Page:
Title:
LOCOMOTION AND RESTRAINT AID
United States Patent 3583322


Abstract:
A locomotion and restraint aid for humans operating in conditions of zero gravity, comprising a spring biased tension member secured at one end to the operator and at the other to a trolley which moves along a track secured to a space vehicle. The track and trolley permit a limited range of movement, including walking, and the tension member simulates gravitational pull to provide stabilization during the performance of manual operation.



Inventors:
VYKUKAL HUBERT C
Application Number:
04/783377
Publication Date:
06/08/1971
Filing Date:
12/12/1968
Assignee:
NASA USA
Primary Class:
Other Classes:
104/139, 238/1, 410/104, 434/255, 482/69
International Classes:
B64G1/60; (IPC1-7): A63B71/00; B61B13/00
Field of Search:
272/24,60,70,80,81,82 35
View Patent Images:
US Patent References:
3410223Race track with cooperating race car retaining means1968-11-12Miller
3330052Subgravity simulator1967-07-11Johnson et al.
2800861Anti-derailing device1957-07-30Michalski
2725853Tethering devices1955-12-06Nordheim



Foreign References:
GB190200227A
Primary Examiner:
La Point, Arthur L.
Assistant Examiner:
Bertsch, Richard A.
Claims:
I claim

1. A device for aiding the performance of manual operations under conditions of reduced gravity comprising:

2. The device defined by claim 1 wherein:

3. The device defined in claim 1 wherein the connecting means further comprises:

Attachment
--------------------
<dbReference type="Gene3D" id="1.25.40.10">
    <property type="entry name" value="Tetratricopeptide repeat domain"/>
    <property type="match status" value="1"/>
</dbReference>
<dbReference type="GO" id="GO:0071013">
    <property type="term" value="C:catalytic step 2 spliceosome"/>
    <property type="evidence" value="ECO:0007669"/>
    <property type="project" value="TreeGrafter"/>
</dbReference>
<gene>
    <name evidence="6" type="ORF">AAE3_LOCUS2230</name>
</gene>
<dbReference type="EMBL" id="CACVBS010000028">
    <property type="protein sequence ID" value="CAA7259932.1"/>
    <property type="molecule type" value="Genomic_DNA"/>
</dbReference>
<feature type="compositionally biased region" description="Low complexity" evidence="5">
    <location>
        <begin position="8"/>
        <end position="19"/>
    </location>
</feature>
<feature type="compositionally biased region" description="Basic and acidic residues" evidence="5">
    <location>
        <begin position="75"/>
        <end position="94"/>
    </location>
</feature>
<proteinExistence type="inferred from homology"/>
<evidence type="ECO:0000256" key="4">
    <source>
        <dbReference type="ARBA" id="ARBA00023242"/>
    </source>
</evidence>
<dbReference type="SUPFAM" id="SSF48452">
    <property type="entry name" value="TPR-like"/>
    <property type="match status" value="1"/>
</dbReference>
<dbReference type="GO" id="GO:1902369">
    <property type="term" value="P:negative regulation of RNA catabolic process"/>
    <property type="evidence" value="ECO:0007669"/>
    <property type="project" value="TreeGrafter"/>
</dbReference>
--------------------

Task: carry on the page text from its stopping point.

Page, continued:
4. The device defined in claim 3 further defined by:

5. The device defined in claim 1 further defined by:

Description:
The invention described herein was made by an employee of the United States government and may be manufactured and used in or for the Government for Governmental purposes without the payment of any royalties therein or therefor.

OBJECTS AND DESCRIPTION

This invention relates to a locomotion and restraint aid and, more particularly, to a restraint aid which simulates gravitational pull to enable a person to perform manual operations and exercise greater control over his movements at zero gravity.

Locomotion aids previously considered for operation at zero gravity include a rope tether, one end of which is attached to the astronaut and the other end to the vehicle. However, this means of locomotion is satisfactory only for returning to the vehicle by hand-over-hand operation. Other devices considered include hand rails or taut ropes which are attached at both ends to the vehicle also to permit hand-over-hand movement but, of course, the movement is confined to the rail or rope. Other devices such as magnets or "Velcro" patches may permit a wider range of movement but, as in the case of the other devices cited above, none of these devices overcome the infirmities of working or moving in conditions of zero gravity and they do not provide any stabilizing effect to aid the operator under such conditions.

It is, therefore, an object of this invention to provide a restraint aid which permits movement of an astronaut within or outside a space vehicle under simulated gravitational pull.